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PostPosted: Sun May 19, 2002 3:41 am 
In defence of myself and Dr. Overclock, overclocking is easy, depends on many tools. Whatever we can lay our hands on.

If you exhasted what the bios can do for you, then these windows program will do wonders for you.

It is easy, if you know that the selection of PLL signal is different in either programs, but they are not critical. I have try many alternatives in available selections. They either work or they don't.

I have Celeron that runs 100 mhz and some only run 90 mhz FSB. CPUfsb works better for me when bios only give me 66 or 100 mhz as a choice.

On newer motherboards, the PLL circuits are finer in bios adjustments, and Dr Overclock would not fool around with CPUfsb or Softfsb. He doesn't have to.

On the other hand, I could email these programmers and ask for some features that bios people missed.

Overclocking the easy way is here to stay.


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PostPosted: Sun May 19, 2002 2:13 pm 
Legend QDI now updated their utility(frequency convertor) software for their motherboards. The StepEasyII_en.exe has grown from 4.4mb to 7.5 mb.

It is available at http://www.qdgrp.com

This program steps on the frequencies of the cpu and PCI bus by 1 mhz increments. It runs under the windows environment. Within 1 second it can change the cpu frequency. After booting it takes 5 seconds to change back to the normal cpu frequency. But you can automatically set the overclocked cpu frequency each time you boot.

This seems to be the trend for motherboard manucfacturers to write windows programs(some updated their bios to handle the utility program) to make overclock easier for their customers, without changing jumpers or reset bios or opening the computer case.

Check your motherboard manufacturer for their own utility programs for overclocking?


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PostPosted: Mon May 20, 2002 7:58 am 
So you have an older cpu with a L2 cache that is slower than the cpu? Like PII, PIII, Celeron(no cache, cache on motherboard, does not apply here), Pentium Pro, Athlon, etc.?

Most L2 cache is fixed at 1/2 the speed of the cpu. So if you increase the FSB, your L2 cache will fail.

H. Oda has a software WCPUa2, which can change the L2 cache PLL speed divisor to 1/3. thus allowing the cpu to speed up further, by using SoftFSB to increase the FSB by the difference of 1/2 to 1/3. 0.5/0.33=1.515.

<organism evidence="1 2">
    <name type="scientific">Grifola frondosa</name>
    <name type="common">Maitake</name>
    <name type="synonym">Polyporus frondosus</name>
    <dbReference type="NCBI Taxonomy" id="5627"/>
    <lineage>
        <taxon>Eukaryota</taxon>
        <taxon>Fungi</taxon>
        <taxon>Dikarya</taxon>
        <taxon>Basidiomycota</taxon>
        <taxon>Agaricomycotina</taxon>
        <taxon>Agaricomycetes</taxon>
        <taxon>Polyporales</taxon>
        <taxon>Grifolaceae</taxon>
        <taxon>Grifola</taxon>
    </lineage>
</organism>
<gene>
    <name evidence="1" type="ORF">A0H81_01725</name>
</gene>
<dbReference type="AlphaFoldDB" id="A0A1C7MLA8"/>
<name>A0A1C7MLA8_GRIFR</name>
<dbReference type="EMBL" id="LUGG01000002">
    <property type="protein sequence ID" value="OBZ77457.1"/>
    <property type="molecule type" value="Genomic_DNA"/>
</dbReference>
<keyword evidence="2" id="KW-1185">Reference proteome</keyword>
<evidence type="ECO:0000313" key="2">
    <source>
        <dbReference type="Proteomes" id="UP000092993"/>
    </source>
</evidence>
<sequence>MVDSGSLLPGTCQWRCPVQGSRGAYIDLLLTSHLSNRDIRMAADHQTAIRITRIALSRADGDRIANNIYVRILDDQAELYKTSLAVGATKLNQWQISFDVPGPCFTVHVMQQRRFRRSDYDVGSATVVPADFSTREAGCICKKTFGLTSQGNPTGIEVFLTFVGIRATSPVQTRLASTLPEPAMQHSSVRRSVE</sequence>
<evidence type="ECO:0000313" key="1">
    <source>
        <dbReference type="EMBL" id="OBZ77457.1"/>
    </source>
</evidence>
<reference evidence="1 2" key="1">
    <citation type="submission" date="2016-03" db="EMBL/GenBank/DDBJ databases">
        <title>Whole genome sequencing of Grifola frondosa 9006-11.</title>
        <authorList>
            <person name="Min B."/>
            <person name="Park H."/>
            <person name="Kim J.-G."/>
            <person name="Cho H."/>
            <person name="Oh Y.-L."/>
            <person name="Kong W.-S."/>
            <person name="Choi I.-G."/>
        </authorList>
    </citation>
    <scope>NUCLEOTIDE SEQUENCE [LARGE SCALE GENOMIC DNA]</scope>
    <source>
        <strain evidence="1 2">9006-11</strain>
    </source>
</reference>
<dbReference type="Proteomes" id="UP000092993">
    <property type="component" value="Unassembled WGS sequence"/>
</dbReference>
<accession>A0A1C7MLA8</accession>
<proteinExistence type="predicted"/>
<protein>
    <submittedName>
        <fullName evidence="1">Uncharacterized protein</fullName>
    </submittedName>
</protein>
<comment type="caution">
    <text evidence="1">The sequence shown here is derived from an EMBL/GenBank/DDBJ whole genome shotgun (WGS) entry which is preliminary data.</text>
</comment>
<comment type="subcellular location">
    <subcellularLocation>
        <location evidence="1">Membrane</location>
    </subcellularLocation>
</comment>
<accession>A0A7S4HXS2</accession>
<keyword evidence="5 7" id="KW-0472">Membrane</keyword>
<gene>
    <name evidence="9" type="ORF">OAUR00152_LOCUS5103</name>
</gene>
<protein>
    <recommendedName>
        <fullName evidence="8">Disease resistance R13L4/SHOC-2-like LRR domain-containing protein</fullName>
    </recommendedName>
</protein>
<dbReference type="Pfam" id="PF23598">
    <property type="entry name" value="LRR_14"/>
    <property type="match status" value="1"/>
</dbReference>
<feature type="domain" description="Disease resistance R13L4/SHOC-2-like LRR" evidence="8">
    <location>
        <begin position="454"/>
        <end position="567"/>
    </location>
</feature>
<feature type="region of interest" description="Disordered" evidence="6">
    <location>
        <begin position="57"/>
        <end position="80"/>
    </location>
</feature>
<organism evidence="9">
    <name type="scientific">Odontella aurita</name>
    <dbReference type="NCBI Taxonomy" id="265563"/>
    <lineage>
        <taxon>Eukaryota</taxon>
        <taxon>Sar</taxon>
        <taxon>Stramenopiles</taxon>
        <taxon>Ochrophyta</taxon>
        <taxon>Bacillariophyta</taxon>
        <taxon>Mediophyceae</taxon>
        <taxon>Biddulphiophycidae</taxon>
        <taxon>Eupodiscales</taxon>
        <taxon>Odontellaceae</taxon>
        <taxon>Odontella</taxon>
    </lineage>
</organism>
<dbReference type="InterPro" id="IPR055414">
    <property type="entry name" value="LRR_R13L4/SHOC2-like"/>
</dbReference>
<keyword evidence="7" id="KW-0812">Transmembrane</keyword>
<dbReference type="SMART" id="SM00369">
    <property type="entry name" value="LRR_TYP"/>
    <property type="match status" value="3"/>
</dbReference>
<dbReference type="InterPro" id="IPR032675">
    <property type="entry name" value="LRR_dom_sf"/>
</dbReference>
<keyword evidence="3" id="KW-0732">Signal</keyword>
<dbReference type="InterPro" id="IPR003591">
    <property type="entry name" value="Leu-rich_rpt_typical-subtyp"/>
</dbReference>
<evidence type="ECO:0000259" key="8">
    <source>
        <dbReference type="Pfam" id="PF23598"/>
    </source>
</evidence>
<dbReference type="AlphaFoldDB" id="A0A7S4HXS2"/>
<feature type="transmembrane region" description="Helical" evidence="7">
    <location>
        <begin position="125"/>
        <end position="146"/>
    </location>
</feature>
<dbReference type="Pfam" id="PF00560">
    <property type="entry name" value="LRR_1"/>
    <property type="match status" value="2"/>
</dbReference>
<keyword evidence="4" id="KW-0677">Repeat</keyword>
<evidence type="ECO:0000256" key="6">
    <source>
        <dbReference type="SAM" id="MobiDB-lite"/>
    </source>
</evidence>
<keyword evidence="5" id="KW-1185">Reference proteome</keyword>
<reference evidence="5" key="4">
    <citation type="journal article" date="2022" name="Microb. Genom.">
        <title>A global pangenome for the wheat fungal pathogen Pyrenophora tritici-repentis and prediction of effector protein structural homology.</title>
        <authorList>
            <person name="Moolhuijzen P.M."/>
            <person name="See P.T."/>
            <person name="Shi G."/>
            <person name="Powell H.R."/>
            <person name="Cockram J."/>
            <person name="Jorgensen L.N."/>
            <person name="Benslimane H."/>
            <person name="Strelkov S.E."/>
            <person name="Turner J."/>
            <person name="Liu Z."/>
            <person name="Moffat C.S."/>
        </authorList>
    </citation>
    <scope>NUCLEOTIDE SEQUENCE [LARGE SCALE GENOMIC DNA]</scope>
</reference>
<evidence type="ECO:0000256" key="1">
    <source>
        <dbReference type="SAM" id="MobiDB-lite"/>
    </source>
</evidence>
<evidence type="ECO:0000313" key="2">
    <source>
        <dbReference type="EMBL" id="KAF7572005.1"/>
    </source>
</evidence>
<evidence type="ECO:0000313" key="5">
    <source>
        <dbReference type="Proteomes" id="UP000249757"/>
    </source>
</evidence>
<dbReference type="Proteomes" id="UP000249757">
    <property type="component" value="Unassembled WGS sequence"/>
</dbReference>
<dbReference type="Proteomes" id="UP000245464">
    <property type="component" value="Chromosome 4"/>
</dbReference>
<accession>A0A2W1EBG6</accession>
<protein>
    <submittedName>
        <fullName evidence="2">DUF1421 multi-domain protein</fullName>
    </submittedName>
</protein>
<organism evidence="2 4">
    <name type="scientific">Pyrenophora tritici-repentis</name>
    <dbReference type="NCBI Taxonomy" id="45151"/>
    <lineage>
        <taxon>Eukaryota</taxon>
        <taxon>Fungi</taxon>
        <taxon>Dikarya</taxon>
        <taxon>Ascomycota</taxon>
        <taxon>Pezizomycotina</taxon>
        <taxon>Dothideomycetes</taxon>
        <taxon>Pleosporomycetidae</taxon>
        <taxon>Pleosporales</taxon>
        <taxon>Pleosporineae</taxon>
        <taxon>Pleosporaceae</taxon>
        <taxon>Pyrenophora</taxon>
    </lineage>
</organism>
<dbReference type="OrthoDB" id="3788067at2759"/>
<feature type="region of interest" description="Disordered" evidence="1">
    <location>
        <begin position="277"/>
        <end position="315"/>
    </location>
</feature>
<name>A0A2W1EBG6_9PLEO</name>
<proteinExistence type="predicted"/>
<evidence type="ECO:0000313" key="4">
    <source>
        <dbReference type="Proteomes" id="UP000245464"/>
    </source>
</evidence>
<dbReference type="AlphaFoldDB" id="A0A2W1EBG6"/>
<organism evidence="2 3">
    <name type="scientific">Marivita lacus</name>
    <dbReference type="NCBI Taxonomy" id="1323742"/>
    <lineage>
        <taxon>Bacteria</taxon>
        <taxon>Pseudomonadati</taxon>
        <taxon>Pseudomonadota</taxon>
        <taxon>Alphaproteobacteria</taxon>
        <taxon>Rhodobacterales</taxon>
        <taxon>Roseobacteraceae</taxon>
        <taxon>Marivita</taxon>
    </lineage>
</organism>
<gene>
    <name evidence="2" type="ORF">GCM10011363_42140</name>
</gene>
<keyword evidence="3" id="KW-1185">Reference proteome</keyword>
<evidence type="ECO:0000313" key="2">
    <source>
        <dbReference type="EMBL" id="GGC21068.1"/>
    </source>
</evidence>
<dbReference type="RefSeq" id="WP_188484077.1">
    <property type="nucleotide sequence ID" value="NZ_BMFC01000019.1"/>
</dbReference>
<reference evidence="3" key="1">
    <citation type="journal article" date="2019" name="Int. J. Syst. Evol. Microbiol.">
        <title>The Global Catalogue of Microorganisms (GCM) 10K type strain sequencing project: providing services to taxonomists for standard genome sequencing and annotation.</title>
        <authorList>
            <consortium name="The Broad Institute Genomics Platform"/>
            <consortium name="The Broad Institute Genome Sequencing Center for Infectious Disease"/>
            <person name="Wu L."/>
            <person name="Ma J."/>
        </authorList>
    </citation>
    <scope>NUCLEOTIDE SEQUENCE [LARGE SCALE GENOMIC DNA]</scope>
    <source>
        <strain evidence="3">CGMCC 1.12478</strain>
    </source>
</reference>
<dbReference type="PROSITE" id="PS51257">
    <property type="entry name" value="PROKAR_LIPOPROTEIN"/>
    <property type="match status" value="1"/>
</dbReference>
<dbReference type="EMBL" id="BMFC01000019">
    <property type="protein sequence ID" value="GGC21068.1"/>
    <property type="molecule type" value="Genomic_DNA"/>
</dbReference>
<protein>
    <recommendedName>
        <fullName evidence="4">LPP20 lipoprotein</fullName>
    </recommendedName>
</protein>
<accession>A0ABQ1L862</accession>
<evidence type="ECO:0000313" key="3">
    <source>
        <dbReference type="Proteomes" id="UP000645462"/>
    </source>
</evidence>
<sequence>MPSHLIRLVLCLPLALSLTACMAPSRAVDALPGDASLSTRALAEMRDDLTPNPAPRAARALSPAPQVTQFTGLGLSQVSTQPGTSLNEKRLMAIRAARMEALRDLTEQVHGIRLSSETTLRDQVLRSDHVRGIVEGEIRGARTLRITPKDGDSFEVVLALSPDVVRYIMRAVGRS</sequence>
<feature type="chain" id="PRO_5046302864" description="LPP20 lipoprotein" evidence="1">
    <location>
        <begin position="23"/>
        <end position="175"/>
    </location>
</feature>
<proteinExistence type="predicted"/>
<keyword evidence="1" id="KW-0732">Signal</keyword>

For a 300 mhz cpu you can easily try to overclock to 450 mhz. Or 66 mhz to 100(99.99) mhz FSB?

Both software canbe downloaded at http://www.h-oda.com


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PostPosted: Thu May 23, 2002 4:34 am 
Now obviously, overclocking the easy way is missing something?

No core voltage support?

There is no core voltage change from any windows programs yet?

See how to change core voltage in another thread on this site?

But then we can change the fan/heatsink to change the cpu temperature to run faster? The theory behind overclocking?

See what there is more to fans? on another thread on this site? And chip cooling that you want to know? In another post?


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PostPosted: Thu May 23, 2002 6:12 pm 
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Joined: Wed Aug 15, 2001 12:01 am
Posts: 1432
Location: L.A.
you can change the voltage of your cpu using easytune3 or 4 on a gigabyte board i think. as long as the board itself supports such changes.


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PostPosted: Sat May 25, 2002 11:53 am 
While EasytuneIII(v3.3/1.4mb) has much graphics, alas, no core voltage adjustment and it is very similsr to softfsb(197kb).

The beta version of Easytune 4 is now 9.0 mb with plenty of features and graphics. It includes cpu(VID pin assignments)/agp/memory voltages and cpu/agp/pci/memory frequencies(FSB multiples and divisors). It may be limited to Gigabyte motherboards due to the dependancy of Gigabyte bios and the addresses they used in their bios. Some day when the bios addresses are uniformly standardized between the bios manufacturers, one windows program can handle all the motherboards others manufacture as well.

Will it ever happen? Some day to be sure.


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PostPosted: Mon May 27, 2002 3:57 am 
Did anyone mention VID pinouts for cpu core voltage at Intel website?

Can you use visaul basic and tell your bios what VID pinout should be by the addresses assigned in the bios? Then bios will tell the motherboard what core voltage to set? No, then the windows program will tell the motherboard what core voltage to set?

Alas, you have to have motherboards which has bios switches to neglect the hard wiring on the cpu VID pinouts, and direct the bios to set core voltages on the motherboards.

Next generation of motherboards, same as ABIT Softmen III(bios switching of core voltages) or Gigabyte Easytune4(windows programming of core voltages) compatible motherboards, will have to be designed.

However, you can still cut pins(or insulate) and/ or ground pins using pencil trick on the cpu VID pins to modify the core voltage.


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